I read something this morning which I find to be disturbing. It’s a quote from Interpublic. I’ll get to the quote in a second but the reason why I find it disturbing is that it reveals a fundamental flaw in the media world. It’s not something that’s new but it has had a negative impact for many years and that impact is only increasing., the Chairman of
Mr. Roth was quoted as follows by MediaPost:
“Media buying is basically efficiencies and costs,” Roth said, “If you can prove that you can buy more efficiently than somebody else, that’s how you’re going to win the business.
“The buying business has become much more commoditized,” he emphasized, “and when you’re dealing with any commodity, the key component of that is are you getting the better price. If there’s a competitor out there that can provide a better price, then quite frankly, we don’t get the business.”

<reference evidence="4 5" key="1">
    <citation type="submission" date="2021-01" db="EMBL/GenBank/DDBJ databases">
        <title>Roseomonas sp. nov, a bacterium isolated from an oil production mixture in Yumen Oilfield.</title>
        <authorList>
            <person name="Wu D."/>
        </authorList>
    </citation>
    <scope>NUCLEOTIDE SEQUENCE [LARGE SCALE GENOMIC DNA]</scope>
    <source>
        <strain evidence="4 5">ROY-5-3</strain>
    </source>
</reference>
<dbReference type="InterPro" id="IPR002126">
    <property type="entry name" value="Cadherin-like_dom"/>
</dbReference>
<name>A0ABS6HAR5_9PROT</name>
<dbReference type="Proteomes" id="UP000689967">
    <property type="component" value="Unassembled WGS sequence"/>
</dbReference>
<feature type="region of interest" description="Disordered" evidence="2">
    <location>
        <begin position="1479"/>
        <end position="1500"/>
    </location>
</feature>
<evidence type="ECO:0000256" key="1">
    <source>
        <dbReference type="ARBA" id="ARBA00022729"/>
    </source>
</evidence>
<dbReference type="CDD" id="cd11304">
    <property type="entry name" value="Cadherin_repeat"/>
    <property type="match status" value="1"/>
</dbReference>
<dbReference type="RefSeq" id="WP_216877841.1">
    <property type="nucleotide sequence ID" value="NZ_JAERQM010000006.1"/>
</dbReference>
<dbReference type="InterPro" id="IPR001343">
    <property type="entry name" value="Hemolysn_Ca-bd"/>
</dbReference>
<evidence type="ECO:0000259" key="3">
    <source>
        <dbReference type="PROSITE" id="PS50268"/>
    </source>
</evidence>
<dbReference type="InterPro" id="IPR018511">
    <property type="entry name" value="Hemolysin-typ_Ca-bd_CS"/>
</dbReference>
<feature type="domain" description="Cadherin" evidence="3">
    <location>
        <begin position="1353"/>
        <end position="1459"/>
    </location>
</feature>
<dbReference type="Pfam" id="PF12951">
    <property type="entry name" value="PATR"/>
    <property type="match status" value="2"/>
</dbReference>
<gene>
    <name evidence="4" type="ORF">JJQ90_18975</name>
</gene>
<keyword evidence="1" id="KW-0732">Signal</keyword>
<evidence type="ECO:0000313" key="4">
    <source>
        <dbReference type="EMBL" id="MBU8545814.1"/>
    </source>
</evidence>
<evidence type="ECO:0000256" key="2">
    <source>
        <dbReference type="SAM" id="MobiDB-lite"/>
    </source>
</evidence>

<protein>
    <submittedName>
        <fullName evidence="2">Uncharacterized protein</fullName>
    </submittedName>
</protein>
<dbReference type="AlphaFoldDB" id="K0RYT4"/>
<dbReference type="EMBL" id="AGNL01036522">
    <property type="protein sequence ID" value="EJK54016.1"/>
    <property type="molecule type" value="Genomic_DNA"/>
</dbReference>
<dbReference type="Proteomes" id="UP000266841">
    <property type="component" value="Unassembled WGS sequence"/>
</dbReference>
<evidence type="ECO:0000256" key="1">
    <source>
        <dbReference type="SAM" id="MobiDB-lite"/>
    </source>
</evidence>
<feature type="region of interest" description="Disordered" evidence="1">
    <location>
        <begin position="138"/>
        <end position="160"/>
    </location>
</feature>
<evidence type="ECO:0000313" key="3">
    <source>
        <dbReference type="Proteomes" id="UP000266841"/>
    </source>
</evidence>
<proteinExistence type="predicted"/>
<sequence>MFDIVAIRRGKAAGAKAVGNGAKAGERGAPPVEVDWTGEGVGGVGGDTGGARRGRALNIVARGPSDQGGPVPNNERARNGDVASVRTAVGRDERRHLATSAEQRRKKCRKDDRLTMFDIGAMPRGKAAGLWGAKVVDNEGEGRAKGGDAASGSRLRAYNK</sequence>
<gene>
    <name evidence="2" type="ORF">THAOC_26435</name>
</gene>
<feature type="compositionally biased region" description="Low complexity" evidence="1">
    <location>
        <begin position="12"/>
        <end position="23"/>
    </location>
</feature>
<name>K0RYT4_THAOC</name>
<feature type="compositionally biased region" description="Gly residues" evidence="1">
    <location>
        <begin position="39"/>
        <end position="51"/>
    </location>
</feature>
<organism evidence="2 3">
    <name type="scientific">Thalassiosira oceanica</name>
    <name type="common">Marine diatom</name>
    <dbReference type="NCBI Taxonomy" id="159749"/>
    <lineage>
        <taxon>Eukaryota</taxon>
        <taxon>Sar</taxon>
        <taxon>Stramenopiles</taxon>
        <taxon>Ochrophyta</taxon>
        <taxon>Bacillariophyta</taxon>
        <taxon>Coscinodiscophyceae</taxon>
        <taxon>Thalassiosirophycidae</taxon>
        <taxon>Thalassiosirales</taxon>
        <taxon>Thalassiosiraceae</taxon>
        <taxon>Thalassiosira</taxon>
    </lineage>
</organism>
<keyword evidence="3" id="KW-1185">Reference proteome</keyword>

He was speaking at the UBS Media Week conference and he’s not wrong. And that’s the problem. Cost isn’t value – buying media at a lower CPM may not yield the same results if media are selected strictly on that basis. 30 years ago, when there were hundreds of fewer choices for the media buyer, time was taken to evaluate factors beyond the CPM. Environment, merchandising, and a lot of other factors, including the faith one had in one’s salesperson to deliver what was purchased and maybe even more, all weighed on the buy.
Not today. One fills in the spreadsheet and submits. The system cripples buyers’ abilities to provide more value if the cost as measured by CPM is too high. And that’s wrong. To Mr. Roth’s point- if all you’re doing is having the agency execute what’s on the media plan without a ton of thought, why do you need the agency? They’re better than that and they can be great strategic thinkers who can provide opportunistic values since they’re immersed in this every day. But not if they’re wearing blinders forced on them by a commodity mindset about both media and media buying.
If you’re a marketer, talk with your agency about this. The end result you want is an effective buy – one that moves product, not a “cheap” buy that looks good on a spreadsheet but doesn’t impact sales. I know that’s pretty obvious, but if it’s so obvious in theory why isn’t it happening in practice?